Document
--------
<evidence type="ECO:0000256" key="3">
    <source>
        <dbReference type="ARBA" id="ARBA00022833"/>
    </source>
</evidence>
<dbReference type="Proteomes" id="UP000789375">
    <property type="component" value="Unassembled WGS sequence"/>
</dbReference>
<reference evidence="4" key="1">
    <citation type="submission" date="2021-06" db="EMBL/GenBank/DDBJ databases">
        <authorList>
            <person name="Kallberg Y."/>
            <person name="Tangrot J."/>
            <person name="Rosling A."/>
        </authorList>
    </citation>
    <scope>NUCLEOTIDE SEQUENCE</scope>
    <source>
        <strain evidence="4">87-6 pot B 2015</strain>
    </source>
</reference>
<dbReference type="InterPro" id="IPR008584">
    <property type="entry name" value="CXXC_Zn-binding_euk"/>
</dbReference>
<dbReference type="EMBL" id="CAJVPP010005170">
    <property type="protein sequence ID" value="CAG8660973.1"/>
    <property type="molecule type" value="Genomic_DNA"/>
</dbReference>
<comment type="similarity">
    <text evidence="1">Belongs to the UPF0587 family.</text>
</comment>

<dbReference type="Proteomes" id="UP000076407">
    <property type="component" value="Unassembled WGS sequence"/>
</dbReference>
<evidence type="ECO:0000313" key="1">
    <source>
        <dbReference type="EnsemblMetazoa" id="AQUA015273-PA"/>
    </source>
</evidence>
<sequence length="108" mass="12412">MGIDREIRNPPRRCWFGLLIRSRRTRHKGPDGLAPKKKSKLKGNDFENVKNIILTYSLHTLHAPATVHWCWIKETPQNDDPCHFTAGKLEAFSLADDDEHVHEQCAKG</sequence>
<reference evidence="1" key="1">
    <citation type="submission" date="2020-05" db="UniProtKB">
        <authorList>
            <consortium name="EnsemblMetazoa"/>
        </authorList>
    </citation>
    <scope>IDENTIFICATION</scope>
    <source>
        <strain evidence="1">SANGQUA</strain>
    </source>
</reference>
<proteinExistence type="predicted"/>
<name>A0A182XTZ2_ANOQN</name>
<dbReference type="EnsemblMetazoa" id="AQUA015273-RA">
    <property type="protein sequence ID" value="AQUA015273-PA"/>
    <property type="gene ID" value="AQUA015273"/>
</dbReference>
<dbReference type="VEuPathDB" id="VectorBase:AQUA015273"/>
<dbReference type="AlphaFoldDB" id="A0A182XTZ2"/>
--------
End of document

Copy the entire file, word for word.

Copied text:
<evidence type="ECO:0000256" key="3">
    <source>
        <dbReference type="ARBA" id="ARBA00022833"/>
    </source>
</evidence>
<dbReference type="Proteomes" id="UP000789375">
    <property type="component" value="Unassembled WGS sequence"/>
</dbReference>
<reference evidence="4" key="1">
    <citation type="submission" date="2021-06" db="EMBL/GenBank/DDBJ databases">
        <authorList>
            <person name="Kallberg Y."/>
            <person name="Tangrot J."/>
            <person name="Rosling A."/>
        </authorList>
    </citation>
    <scope>NUCLEOTIDE SEQUENCE</scope>
    <source>
        <strain evidence="4">87-6 pot B 2015</strain>
    </source>
</reference>
<dbReference type="InterPro" id="IPR008584">
    <property type="entry name" value="CXXC_Zn-binding_euk"/>
</dbReference>
<dbReference type="EMBL" id="CAJVPP010005170">
    <property type="protein sequence ID" value="CAG8660973.1"/>
    <property type="molecule type" value="Genomic_DNA"/>
</dbReference>
<comment type="similarity">
    <text evidence="1">Belongs to the UPF0587 family.</text>
</comment>

<dbReference type="Proteomes" id="UP000076407">
    <property type="component" value="Unassembled WGS sequence"/>
</dbReference>
<evidence type="ECO:0000313" key="1">
    <source>
        <dbReference type="EnsemblMetazoa" id="AQUA015273-PA"/>
    </source>
</evidence>
<sequence length="108" mass="12412">MGIDREIRNPPRRCWFGLLIRSRRTRHKGPDGLAPKKKSKLKGNDFENVKNIILTYSLHTLHAPATVHWCWIKETPQNDDPCHFTAGKLEAFSLADDDEHVHEQCAKG</sequence>
<reference evidence="1" key="1">
    <citation type="submission" date="2020-05" db="UniProtKB">
        <authorList>
            <consortium name="EnsemblMetazoa"/>
        </authorList>
    </citation>
    <scope>IDENTIFICATION</scope>
    <source>
        <strain evidence="1">SANGQUA</strain>
    </source>
</reference>
<proteinExistence type="predicted"/>
<name>A0A182XTZ2_ANOQN</name>
<dbReference type="EnsemblMetazoa" id="AQUA015273-RA">
    <property type="protein sequence ID" value="AQUA015273-PA"/>
    <property type="gene ID" value="AQUA015273"/>
</dbReference>
<dbReference type="VEuPathDB" id="VectorBase:AQUA015273"/>
<dbReference type="AlphaFoldDB" id="A0A182XTZ2"/>